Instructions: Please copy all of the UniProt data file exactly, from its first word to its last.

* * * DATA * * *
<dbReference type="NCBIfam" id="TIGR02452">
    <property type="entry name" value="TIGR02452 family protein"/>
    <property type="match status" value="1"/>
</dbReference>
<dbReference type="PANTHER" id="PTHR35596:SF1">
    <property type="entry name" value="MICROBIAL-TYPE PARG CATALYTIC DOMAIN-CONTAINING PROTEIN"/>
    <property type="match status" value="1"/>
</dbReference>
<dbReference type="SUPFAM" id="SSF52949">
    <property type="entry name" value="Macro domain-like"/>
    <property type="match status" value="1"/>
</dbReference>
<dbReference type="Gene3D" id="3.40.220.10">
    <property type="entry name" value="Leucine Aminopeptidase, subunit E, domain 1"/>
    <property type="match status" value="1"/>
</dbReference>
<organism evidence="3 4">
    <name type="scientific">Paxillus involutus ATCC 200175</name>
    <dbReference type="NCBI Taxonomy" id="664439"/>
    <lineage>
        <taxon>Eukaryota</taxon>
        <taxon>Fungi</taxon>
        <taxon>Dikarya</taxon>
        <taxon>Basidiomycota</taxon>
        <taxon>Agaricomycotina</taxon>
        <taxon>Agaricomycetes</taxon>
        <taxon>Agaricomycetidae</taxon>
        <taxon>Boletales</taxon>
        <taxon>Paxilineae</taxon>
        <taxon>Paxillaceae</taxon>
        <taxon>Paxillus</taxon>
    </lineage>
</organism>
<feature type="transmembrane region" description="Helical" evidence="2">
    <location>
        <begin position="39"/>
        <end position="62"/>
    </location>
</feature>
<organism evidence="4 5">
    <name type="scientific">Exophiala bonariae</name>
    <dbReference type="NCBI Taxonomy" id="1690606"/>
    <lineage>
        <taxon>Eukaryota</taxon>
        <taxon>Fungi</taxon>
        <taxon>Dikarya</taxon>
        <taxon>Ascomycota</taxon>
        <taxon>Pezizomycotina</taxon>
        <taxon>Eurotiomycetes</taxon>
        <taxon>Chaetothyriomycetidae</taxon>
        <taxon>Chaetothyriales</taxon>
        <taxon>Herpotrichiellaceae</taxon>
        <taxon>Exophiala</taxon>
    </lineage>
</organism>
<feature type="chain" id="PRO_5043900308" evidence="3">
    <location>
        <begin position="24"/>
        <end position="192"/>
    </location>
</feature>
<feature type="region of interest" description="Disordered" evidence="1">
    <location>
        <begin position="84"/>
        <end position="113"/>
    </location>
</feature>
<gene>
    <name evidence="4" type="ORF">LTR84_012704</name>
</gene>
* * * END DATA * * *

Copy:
<dbReference type="NCBIfam" id="TIGR02452">
    <property type="entry name" value="TIGR02452 family protein"/>
    <property type="match status" value="1"/>
</dbReference>
<dbReference type="PANTHER" id="PTHR35596:SF1">
    <property type="entry name" value="MICROBIAL-TYPE PARG CATALYTIC DOMAIN-CONTAINING PROTEIN"/>
    <property type="match status" value="1"/>
</dbReference>
<dbReference type="SUPFAM" id="SSF52949">
    <property type="entry name" value="Macro domain-like"/>
    <property type="match status" value="1"/>
</dbReference>
<dbReference type="Gene3D" id="3.40.220.10">
    <property type="entry name" value="Leucine Aminopeptidase, subunit E, domain 1"/>
    <property type="match status" value="1"/>
</dbReference>
<organism evidence="3 4">
    <name type="scientific">Paxillus involutus ATCC 200175</name>
    <dbReference type="NCBI Taxonomy" id="664439"/>
    <lineage>
        <taxon>Eukaryota</taxon>
        <taxon>Fungi</taxon>
        <taxon>Dikarya</taxon>
        <taxon>Basidiomycota</taxon>
        <taxon>Agaricomycotina</taxon>
        <taxon>Agaricomycetes</taxon>
        <taxon>Agaricomycetidae</taxon>
        <taxon>Boletales</taxon>
        <taxon>Paxilineae</taxon>
        <taxon>Paxillaceae</taxon>
        <taxon>Paxillus</taxon>
    </lineage>
</organism>
<feature type="transmembrane region" description="Helical" evidence="2">
    <location>
        <begin position="39"/>
        <end position="62"/>
    </location>
</feature>
<organism evidence="4 5">
    <name type="scientific">Exophiala bonariae</name>
    <dbReference type="NCBI Taxonomy" id="1690606"/>
    <lineage>
        <taxon>Eukaryota</taxon>
        <taxon>Fungi</taxon>
        <taxon>Dikarya</taxon>
        <taxon>Ascomycota</taxon>
        <taxon>Pezizomycotina</taxon>
        <taxon>Eurotiomycetes</taxon>
        <taxon>Chaetothyriomycetidae</taxon>
        <taxon>Chaetothyriales</taxon>
        <taxon>Herpotrichiellaceae</taxon>
        <taxon>Exophiala</taxon>
    </lineage>
</organism>
<feature type="chain" id="PRO_5043900308" evidence="3">
    <location>
        <begin position="24"/>
        <end position="192"/>
    </location>
</feature>
<feature type="region of interest" description="Disordered" evidence="1">
    <location>
        <begin position="84"/>
        <end position="113"/>
    </location>
</feature>
<gene>
    <name evidence="4" type="ORF">LTR84_012704</name>
</gene>